It should also be noted that a ‘political belief or activity’ is a protected attribute under the Anti-Discrimination Act. However, it is unlikely that this attribute would extend to a parent or individual’s view pertaining to the wearing of a mask or otherwise complying with directions issued by the Chief Health Officer. As such, if students do not have an exception but prefer not to wear a mask, treating the student differently or requiring the student to wear a mask when there are mask requirements in place is not unlawful discrimination.


Schools are required to comply with the various public health directions and should do all things necessary to ensure that students comply with the direction when on school campus. It is not likely to be discriminatory for schools to request parents provide information about their child/ren’s medical condition or disability for the purpose of the face mask requirements.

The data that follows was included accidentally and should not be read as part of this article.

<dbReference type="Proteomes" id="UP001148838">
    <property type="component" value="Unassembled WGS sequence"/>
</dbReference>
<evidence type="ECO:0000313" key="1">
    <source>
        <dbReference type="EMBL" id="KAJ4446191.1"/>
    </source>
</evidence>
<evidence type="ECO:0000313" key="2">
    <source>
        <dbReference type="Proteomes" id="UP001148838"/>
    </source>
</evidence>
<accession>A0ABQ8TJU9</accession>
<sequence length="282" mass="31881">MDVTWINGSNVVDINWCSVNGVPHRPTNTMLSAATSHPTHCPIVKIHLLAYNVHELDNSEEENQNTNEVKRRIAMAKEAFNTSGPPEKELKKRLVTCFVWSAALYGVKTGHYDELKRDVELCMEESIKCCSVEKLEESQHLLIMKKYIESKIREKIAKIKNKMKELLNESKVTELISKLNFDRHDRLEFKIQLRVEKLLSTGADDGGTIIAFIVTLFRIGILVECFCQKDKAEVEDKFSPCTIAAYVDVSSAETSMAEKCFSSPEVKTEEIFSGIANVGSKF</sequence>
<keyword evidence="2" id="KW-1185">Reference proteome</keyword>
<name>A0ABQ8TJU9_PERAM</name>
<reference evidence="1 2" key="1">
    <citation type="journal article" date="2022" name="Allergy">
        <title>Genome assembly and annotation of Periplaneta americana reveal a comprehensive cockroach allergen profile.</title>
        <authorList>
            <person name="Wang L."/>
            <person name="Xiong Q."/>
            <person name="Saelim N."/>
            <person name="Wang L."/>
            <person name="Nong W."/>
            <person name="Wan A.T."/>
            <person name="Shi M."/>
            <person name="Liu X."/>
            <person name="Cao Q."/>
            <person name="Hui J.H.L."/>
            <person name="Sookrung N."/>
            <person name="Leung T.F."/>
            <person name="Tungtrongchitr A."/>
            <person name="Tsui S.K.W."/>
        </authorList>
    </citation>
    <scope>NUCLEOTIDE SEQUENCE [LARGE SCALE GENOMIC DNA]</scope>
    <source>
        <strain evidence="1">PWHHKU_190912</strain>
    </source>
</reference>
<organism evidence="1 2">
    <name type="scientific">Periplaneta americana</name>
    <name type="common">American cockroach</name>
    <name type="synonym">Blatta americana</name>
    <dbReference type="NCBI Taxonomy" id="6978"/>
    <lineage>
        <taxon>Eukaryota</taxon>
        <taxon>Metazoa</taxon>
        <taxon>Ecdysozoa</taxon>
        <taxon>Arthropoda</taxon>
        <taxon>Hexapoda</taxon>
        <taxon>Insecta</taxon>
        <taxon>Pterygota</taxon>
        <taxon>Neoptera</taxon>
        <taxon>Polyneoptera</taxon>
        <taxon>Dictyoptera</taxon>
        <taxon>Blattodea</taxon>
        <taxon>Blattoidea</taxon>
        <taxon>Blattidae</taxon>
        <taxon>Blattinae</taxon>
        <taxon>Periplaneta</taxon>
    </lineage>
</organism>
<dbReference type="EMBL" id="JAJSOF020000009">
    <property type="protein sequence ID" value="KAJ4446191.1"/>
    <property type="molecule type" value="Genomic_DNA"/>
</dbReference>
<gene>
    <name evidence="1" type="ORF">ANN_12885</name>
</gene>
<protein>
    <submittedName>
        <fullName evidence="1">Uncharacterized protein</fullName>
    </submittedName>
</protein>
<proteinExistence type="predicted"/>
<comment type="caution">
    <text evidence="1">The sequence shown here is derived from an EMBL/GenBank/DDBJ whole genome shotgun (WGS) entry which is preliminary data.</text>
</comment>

However, a school’s primary focus should always be the education of students. The school is ultimately not responsible for the overall enforcement or interpretation of public health directions. Parents who have any concerns regarding the scope of the public health directions on schools and students and have concerns whether their child should be exempted from the face mask requirement, should be directed to raise their concerns with the Chief Health Office and relevant authorities.

If you have similar questions or want to find out more information similar to

This article was written by Melissa Sidney and Alistair Macpherson